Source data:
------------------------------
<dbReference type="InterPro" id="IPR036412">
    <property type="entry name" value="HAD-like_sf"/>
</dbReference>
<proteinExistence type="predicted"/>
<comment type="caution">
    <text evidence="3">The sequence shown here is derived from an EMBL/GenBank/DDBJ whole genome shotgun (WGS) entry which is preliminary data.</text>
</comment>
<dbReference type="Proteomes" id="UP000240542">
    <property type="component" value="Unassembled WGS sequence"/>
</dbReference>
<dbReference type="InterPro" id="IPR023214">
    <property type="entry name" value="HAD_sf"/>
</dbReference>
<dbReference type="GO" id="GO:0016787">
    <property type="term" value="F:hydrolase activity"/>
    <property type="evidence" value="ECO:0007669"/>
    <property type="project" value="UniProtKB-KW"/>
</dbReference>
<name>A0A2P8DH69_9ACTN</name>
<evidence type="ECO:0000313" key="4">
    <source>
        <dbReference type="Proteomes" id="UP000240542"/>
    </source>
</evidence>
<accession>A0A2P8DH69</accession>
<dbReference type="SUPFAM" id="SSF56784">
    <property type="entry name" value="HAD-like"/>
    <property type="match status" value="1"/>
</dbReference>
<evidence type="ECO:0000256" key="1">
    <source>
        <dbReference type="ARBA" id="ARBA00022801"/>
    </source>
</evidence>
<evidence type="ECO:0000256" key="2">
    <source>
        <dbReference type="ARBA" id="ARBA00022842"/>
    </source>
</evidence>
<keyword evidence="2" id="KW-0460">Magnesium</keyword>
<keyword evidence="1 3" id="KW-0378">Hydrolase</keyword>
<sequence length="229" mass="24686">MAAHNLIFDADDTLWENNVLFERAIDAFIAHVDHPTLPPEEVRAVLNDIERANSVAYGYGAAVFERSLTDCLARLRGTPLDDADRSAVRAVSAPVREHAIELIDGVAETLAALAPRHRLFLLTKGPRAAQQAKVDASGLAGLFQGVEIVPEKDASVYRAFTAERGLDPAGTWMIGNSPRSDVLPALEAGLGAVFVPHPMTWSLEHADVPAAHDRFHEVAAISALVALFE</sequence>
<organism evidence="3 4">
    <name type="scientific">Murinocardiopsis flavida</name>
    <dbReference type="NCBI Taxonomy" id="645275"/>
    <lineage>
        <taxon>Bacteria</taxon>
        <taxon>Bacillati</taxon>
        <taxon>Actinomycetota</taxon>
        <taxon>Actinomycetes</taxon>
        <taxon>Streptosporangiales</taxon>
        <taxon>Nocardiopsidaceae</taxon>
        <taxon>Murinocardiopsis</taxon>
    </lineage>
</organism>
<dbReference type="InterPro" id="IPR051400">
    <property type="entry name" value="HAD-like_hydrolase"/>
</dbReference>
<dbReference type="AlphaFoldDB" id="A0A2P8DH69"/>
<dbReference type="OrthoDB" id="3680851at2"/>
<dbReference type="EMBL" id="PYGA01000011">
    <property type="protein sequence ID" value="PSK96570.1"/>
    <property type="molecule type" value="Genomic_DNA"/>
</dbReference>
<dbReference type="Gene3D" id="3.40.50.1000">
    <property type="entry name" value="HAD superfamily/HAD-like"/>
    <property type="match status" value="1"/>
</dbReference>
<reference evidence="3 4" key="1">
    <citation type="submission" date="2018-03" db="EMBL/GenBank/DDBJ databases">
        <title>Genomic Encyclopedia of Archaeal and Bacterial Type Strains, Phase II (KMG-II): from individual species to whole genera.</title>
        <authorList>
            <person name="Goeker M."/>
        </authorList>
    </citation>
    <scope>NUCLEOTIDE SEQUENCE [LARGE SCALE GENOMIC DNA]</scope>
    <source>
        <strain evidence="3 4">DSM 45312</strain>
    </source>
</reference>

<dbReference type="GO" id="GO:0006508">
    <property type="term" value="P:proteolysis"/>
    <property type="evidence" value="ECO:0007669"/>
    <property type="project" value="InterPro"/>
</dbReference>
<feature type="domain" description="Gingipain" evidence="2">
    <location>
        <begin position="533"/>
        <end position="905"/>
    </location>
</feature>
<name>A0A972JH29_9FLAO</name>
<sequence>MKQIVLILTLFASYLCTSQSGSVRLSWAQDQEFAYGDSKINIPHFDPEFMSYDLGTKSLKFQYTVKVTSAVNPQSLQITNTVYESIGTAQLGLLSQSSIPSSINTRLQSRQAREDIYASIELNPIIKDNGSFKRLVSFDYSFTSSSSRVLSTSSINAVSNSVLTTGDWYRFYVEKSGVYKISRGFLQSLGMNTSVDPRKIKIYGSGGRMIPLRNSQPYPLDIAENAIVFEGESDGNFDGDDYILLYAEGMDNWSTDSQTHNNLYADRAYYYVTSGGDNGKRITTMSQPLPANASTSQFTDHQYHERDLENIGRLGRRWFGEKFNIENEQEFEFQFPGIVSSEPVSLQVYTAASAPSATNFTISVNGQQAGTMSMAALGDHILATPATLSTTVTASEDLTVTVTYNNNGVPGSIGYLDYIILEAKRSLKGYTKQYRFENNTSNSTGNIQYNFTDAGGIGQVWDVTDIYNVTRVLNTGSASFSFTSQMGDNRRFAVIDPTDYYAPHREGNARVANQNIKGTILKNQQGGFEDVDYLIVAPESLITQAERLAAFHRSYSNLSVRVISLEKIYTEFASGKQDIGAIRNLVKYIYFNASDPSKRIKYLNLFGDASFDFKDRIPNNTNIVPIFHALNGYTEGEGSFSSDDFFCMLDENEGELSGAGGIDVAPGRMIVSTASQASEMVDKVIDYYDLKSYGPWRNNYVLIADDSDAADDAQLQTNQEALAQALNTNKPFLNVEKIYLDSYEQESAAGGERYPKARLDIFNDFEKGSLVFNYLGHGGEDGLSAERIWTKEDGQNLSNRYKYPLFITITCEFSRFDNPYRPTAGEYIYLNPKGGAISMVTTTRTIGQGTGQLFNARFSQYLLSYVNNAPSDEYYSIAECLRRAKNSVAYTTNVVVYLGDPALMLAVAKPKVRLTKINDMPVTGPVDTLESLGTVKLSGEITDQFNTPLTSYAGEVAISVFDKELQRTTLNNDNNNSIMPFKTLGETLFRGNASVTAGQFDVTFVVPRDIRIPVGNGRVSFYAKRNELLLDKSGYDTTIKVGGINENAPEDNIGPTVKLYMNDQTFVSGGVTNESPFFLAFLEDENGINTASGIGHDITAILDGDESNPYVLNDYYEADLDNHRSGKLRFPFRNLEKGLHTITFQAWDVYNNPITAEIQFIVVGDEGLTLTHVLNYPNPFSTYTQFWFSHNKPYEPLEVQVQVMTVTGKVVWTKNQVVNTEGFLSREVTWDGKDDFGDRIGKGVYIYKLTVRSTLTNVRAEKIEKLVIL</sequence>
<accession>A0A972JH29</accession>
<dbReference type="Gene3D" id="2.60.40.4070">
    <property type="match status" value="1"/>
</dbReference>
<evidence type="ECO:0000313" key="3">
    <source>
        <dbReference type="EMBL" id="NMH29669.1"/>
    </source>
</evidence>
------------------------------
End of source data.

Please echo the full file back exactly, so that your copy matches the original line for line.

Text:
<dbReference type="InterPro" id="IPR036412">
    <property type="entry name" value="HAD-like_sf"/>
</dbReference>
<proteinExistence type="predicted"/>
<comment type="caution">
    <text evidence="3">The sequence shown here is derived from an EMBL/GenBank/DDBJ whole genome shotgun (WGS) entry which is preliminary data.</text>
</comment>
<dbReference type="Proteomes" id="UP000240542">
    <property type="component" value="Unassembled WGS sequence"/>
</dbReference>
<dbReference type="InterPro" id="IPR023214">
    <property type="entry name" value="HAD_sf"/>
</dbReference>
<dbReference type="GO" id="GO:0016787">
    <property type="term" value="F:hydrolase activity"/>
    <property type="evidence" value="ECO:0007669"/>
    <property type="project" value="UniProtKB-KW"/>
</dbReference>
<name>A0A2P8DH69_9ACTN</name>
<evidence type="ECO:0000313" key="4">
    <source>
        <dbReference type="Proteomes" id="UP000240542"/>
    </source>
</evidence>
<accession>A0A2P8DH69</accession>
<dbReference type="SUPFAM" id="SSF56784">
    <property type="entry name" value="HAD-like"/>
    <property type="match status" value="1"/>
</dbReference>
<evidence type="ECO:0000256" key="1">
    <source>
        <dbReference type="ARBA" id="ARBA00022801"/>
    </source>
</evidence>
<evidence type="ECO:0000256" key="2">
    <source>
        <dbReference type="ARBA" id="ARBA00022842"/>
    </source>
</evidence>
<keyword evidence="2" id="KW-0460">Magnesium</keyword>
<keyword evidence="1 3" id="KW-0378">Hydrolase</keyword>
<sequence length="229" mass="24686">MAAHNLIFDADDTLWENNVLFERAIDAFIAHVDHPTLPPEEVRAVLNDIERANSVAYGYGAAVFERSLTDCLARLRGTPLDDADRSAVRAVSAPVREHAIELIDGVAETLAALAPRHRLFLLTKGPRAAQQAKVDASGLAGLFQGVEIVPEKDASVYRAFTAERGLDPAGTWMIGNSPRSDVLPALEAGLGAVFVPHPMTWSLEHADVPAAHDRFHEVAAISALVALFE</sequence>
<organism evidence="3 4">
    <name type="scientific">Murinocardiopsis flavida</name>
    <dbReference type="NCBI Taxonomy" id="645275"/>
    <lineage>
        <taxon>Bacteria</taxon>
        <taxon>Bacillati</taxon>
        <taxon>Actinomycetota</taxon>
        <taxon>Actinomycetes</taxon>
        <taxon>Streptosporangiales</taxon>
        <taxon>Nocardiopsidaceae</taxon>
        <taxon>Murinocardiopsis</taxon>
    </lineage>
</organism>
<dbReference type="InterPro" id="IPR051400">
    <property type="entry name" value="HAD-like_hydrolase"/>
</dbReference>
<dbReference type="AlphaFoldDB" id="A0A2P8DH69"/>
<dbReference type="OrthoDB" id="3680851at2"/>
<dbReference type="EMBL" id="PYGA01000011">
    <property type="protein sequence ID" value="PSK96570.1"/>
    <property type="molecule type" value="Genomic_DNA"/>
</dbReference>
<dbReference type="Gene3D" id="3.40.50.1000">
    <property type="entry name" value="HAD superfamily/HAD-like"/>
    <property type="match status" value="1"/>
</dbReference>
<reference evidence="3 4" key="1">
    <citation type="submission" date="2018-03" db="EMBL/GenBank/DDBJ databases">
        <title>Genomic Encyclopedia of Archaeal and Bacterial Type Strains, Phase II (KMG-II): from individual species to whole genera.</title>
        <authorList>
            <person name="Goeker M."/>
        </authorList>
    </citation>
    <scope>NUCLEOTIDE SEQUENCE [LARGE SCALE GENOMIC DNA]</scope>
    <source>
        <strain evidence="3 4">DSM 45312</strain>
    </source>
</reference>

<dbReference type="GO" id="GO:0006508">
    <property type="term" value="P:proteolysis"/>
    <property type="evidence" value="ECO:0007669"/>
    <property type="project" value="InterPro"/>
</dbReference>
<feature type="domain" description="Gingipain" evidence="2">
    <location>
        <begin position="533"/>
        <end position="905"/>
    </location>
</feature>
<name>A0A972JH29_9FLAO</name>
<sequence>MKQIVLILTLFASYLCTSQSGSVRLSWAQDQEFAYGDSKINIPHFDPEFMSYDLGTKSLKFQYTVKVTSAVNPQSLQITNTVYESIGTAQLGLLSQSSIPSSINTRLQSRQAREDIYASIELNPIIKDNGSFKRLVSFDYSFTSSSSRVLSTSSINAVSNSVLTTGDWYRFYVEKSGVYKISRGFLQSLGMNTSVDPRKIKIYGSGGRMIPLRNSQPYPLDIAENAIVFEGESDGNFDGDDYILLYAEGMDNWSTDSQTHNNLYADRAYYYVTSGGDNGKRITTMSQPLPANASTSQFTDHQYHERDLENIGRLGRRWFGEKFNIENEQEFEFQFPGIVSSEPVSLQVYTAASAPSATNFTISVNGQQAGTMSMAALGDHILATPATLSTTVTASEDLTVTVTYNNNGVPGSIGYLDYIILEAKRSLKGYTKQYRFENNTSNSTGNIQYNFTDAGGIGQVWDVTDIYNVTRVLNTGSASFSFTSQMGDNRRFAVIDPTDYYAPHREGNARVANQNIKGTILKNQQGGFEDVDYLIVAPESLITQAERLAAFHRSYSNLSVRVISLEKIYTEFASGKQDIGAIRNLVKYIYFNASDPSKRIKYLNLFGDASFDFKDRIPNNTNIVPIFHALNGYTEGEGSFSSDDFFCMLDENEGELSGAGGIDVAPGRMIVSTASQASEMVDKVIDYYDLKSYGPWRNNYVLIADDSDAADDAQLQTNQEALAQALNTNKPFLNVEKIYLDSYEQESAAGGERYPKARLDIFNDFEKGSLVFNYLGHGGEDGLSAERIWTKEDGQNLSNRYKYPLFITITCEFSRFDNPYRPTAGEYIYLNPKGGAISMVTTTRTIGQGTGQLFNARFSQYLLSYVNNAPSDEYYSIAECLRRAKNSVAYTTNVVVYLGDPALMLAVAKPKVRLTKINDMPVTGPVDTLESLGTVKLSGEITDQFNTPLTSYAGEVAISVFDKELQRTTLNNDNNNSIMPFKTLGETLFRGNASVTAGQFDVTFVVPRDIRIPVGNGRVSFYAKRNELLLDKSGYDTTIKVGGINENAPEDNIGPTVKLYMNDQTFVSGGVTNESPFFLAFLEDENGINTASGIGHDITAILDGDESNPYVLNDYYEADLDNHRSGKLRFPFRNLEKGLHTITFQAWDVYNNPITAEIQFIVVGDEGLTLTHVLNYPNPFSTYTQFWFSHNKPYEPLEVQVQVMTVTGKVVWTKNQVVNTEGFLSREVTWDGKDDFGDRIGKGVYIYKLTVRSTLTNVRAEKIEKLVIL</sequence>
<accession>A0A972JH29</accession>
<dbReference type="Gene3D" id="2.60.40.4070">
    <property type="match status" value="1"/>
</dbReference>
<evidence type="ECO:0000313" key="3">
    <source>
        <dbReference type="EMBL" id="NMH29669.1"/>
    </source>
</evidence>